The last mile. The final stretch where nothing and everything can go wrong. For retailers, that last mile is an oft under-considered part of the customer journey that can ultimately drag down their bottom line and chip away at customer equity in ways that aren’t immediately apparent. So let’s talk about retail’s last mile problem, as manifested in both the online and offline worlds.
I Don’t Like Surprises
You’ve made all that effort to lure a shopper to your site, merchandise and optimize it based on their needs and behaviors, ensure seamless product selection and checkout, and that’s it. Now you can sit back and watch that order make its way to the customer, right? Not so fast. While it might seem like the lion’s share of the work has been completed on your end, this is only the start of the journey for the customer. And if you don’t play that anticipation right with regularly-cadenced communications and follow-through with on-time delivery, you will have hell to pay. There’s no rage like that of the shopper who didn’t get his or her merchandise by the time they expected it. I don’t know why, as a consumer, I’m always relieved when I immediately receive that order confirmation email, because things almost never go awry immediately. It’s five days later when there’s been no shipment confirmation, no update, and suddenly I feel like my credit card and I have been ghosted on. Did they forget about me? Is my package going to someone with the same name who lives five states away? Is there someone in the back gleefully swiping my credit card to the tune of thousands of dollars? I don’t know, but rest assured, I’m definitely assuming the worst. All melodrama aside, it’s not just that these negative encounters are amplified within one’s personal perception of a retailer, it’s that these kinds of mistakes happen all the time. When Peoplevox, a warehouse inventory management provider, surveyed e-commerce retailers, 63% of these self-reported that they ship orders late. And you want to know why? More than a third said it was because of inventory issues.
So there are two things to talk about here. The first part is about your back-end systems. As analytics providers, we know firsthand that there is a complex maze of systems that your retail operations depend upon, systems which have unique individual purposes, have likely been implemented over different periods of time, and still have to talk to each other. We’re not going to stand here and tell you that cross-system integration is easy or quick, but it is imperative. When your online order capturing systems don’t speak the same language as your inventory management system, and you take an order without any fulfilling inventory, you’re going to let that customer down. It might only happen once, but you’re dialing up the likelihood of kissing their future business buh-bye. As a customer, I don’t care one iota about your back-end systems. I just want my stuff to be delivered when you say it will be. The allure of Amazon aside from competitive prices? Fast, predictable delivery times.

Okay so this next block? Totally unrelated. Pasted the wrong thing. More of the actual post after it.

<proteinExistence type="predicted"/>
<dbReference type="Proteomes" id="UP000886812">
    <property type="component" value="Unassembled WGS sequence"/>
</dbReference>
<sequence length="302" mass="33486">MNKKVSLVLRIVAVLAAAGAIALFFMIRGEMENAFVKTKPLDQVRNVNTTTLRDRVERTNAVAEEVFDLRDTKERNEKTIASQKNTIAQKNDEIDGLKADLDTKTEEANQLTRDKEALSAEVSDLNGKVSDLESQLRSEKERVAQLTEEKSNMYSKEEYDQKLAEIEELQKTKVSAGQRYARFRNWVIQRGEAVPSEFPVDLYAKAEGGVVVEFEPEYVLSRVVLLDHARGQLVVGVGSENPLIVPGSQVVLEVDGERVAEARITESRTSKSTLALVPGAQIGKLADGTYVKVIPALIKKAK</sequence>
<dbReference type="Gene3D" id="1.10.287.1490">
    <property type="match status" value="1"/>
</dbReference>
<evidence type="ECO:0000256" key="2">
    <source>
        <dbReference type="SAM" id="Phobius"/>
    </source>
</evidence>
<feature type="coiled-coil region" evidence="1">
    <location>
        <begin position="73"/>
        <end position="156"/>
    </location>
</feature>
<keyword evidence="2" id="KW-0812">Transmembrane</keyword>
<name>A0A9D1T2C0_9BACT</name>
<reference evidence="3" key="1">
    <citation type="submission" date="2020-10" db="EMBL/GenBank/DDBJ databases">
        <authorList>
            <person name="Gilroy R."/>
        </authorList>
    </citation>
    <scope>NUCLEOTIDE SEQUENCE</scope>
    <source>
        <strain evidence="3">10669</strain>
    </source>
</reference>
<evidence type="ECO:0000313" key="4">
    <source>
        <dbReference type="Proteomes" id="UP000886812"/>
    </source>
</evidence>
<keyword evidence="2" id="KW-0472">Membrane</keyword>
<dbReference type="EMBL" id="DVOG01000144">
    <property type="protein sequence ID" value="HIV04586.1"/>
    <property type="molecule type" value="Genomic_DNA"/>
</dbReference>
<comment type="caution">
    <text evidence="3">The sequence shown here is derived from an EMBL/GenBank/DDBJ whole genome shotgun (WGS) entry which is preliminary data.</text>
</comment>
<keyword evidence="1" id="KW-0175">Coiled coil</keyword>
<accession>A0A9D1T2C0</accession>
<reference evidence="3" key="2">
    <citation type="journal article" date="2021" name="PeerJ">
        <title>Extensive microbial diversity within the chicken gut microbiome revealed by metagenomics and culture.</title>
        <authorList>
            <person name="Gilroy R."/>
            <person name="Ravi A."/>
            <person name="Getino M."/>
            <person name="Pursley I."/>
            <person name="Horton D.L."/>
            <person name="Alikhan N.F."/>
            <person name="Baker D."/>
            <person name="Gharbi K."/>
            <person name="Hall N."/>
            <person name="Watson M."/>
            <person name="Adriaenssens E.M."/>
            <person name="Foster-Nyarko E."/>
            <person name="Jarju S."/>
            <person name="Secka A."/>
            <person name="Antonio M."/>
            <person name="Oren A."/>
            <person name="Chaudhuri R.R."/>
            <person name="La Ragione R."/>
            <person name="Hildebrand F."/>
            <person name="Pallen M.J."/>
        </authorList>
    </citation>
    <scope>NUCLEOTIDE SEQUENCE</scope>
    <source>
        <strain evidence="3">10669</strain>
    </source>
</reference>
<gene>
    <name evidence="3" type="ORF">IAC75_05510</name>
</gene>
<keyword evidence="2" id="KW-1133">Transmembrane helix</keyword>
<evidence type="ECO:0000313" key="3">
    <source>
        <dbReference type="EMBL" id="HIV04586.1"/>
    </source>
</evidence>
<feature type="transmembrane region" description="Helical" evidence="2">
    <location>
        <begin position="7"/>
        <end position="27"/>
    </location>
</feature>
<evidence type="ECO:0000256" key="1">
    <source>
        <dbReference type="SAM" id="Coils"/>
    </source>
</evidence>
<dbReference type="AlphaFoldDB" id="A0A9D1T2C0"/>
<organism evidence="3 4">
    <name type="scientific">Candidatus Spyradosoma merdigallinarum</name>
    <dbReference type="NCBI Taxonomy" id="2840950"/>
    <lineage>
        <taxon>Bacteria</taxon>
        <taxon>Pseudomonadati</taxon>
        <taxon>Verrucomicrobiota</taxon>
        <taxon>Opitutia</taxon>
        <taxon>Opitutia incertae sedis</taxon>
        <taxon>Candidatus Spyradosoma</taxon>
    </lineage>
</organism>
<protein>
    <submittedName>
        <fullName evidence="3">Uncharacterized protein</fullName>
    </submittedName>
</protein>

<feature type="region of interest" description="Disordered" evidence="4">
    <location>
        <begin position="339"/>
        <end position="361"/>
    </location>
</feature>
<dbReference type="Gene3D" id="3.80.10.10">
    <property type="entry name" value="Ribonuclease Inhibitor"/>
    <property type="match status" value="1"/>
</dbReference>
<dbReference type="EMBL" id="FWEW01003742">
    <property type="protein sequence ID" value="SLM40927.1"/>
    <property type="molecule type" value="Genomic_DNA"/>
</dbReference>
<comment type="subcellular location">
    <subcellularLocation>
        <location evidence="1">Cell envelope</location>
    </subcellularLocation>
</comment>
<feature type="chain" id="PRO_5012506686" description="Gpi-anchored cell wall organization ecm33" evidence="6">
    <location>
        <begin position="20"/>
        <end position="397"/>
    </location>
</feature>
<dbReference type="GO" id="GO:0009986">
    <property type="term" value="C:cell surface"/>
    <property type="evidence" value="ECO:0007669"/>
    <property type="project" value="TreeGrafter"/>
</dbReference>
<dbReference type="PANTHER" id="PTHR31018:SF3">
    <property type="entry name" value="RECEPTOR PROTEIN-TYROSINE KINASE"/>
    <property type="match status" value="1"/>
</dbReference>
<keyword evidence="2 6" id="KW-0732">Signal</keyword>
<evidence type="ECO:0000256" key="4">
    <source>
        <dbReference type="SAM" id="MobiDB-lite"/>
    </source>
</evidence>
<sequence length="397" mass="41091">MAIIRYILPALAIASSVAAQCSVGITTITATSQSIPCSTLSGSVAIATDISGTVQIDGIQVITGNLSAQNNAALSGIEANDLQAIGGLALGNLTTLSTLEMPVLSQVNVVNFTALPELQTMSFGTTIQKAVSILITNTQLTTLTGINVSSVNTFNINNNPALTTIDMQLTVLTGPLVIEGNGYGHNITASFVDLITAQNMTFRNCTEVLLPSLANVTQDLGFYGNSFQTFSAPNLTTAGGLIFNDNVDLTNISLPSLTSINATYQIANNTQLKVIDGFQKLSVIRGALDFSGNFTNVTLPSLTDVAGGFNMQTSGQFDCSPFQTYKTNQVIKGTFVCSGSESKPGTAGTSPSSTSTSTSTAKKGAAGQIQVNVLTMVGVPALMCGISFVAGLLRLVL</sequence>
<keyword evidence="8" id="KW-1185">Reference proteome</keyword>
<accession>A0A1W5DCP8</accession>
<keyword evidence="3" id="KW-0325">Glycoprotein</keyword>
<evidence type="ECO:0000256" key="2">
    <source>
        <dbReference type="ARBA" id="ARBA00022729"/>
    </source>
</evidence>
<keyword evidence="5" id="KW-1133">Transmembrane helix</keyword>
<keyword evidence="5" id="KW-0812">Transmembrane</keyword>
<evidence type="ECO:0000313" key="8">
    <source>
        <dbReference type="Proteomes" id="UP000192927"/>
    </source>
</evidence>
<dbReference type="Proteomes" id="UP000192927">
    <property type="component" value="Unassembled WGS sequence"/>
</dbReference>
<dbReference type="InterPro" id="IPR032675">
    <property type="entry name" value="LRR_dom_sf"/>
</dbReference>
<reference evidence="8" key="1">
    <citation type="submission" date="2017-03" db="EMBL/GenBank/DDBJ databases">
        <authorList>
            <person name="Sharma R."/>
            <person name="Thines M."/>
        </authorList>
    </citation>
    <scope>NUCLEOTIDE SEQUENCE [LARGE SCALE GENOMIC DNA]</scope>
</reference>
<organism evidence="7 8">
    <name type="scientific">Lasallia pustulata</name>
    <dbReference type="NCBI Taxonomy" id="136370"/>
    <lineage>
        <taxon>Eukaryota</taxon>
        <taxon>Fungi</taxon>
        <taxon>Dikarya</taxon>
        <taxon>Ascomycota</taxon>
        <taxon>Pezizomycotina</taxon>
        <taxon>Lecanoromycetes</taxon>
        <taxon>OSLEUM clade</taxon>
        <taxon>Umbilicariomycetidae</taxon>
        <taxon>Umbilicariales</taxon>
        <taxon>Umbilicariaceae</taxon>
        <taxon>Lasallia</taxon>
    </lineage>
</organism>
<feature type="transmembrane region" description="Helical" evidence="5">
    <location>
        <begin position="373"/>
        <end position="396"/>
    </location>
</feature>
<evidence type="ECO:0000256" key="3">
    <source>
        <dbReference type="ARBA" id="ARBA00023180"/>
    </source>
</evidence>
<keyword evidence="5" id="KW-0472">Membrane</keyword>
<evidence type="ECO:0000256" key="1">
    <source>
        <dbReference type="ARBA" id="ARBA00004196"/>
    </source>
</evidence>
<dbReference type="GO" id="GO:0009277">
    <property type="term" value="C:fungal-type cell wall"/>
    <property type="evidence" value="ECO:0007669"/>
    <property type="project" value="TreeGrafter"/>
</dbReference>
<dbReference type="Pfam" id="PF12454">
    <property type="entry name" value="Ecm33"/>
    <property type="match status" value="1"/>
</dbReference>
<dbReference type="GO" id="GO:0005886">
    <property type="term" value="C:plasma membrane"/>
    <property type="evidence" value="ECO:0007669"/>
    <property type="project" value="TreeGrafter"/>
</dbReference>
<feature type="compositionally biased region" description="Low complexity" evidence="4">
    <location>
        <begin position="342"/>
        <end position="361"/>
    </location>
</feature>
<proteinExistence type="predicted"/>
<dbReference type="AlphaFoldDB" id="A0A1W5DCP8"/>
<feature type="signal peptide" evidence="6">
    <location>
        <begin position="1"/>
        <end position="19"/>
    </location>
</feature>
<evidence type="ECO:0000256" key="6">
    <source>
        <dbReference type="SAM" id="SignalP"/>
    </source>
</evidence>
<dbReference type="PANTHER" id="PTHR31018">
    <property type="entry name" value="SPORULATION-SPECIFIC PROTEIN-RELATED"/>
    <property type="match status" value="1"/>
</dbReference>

So let’s talk more about those customer expectations. When we talk about proactive communications and follow-through, a customer should know exactly where their goods are in their journey to the final destination. However, not every part of that journey should be considered equal from the perspective of the customer. When the package isn’t yet on the move (and all customer communications indicate this item is in-stock), it looks like you’re doing nothing. A ratio of one week spent ‘preparing’ an order to a two-day shipping turnaround makes it look like you’re not working very efficiently. Oh, and don’t make the customer click through five different pages to track their order. Order status information should be available with one click through the email confirmation and updated in real time.
Okay, things will go wrong, but get in front of them. Send an immediate alert giving a clear explanation of what happened and how it will be resolved. The moment a customer has to contact you about an order issue, you are incurring operational and customer loyalty costs that could have otherwise been avoided.
Omni-Channel Is A Word Only Retailers Use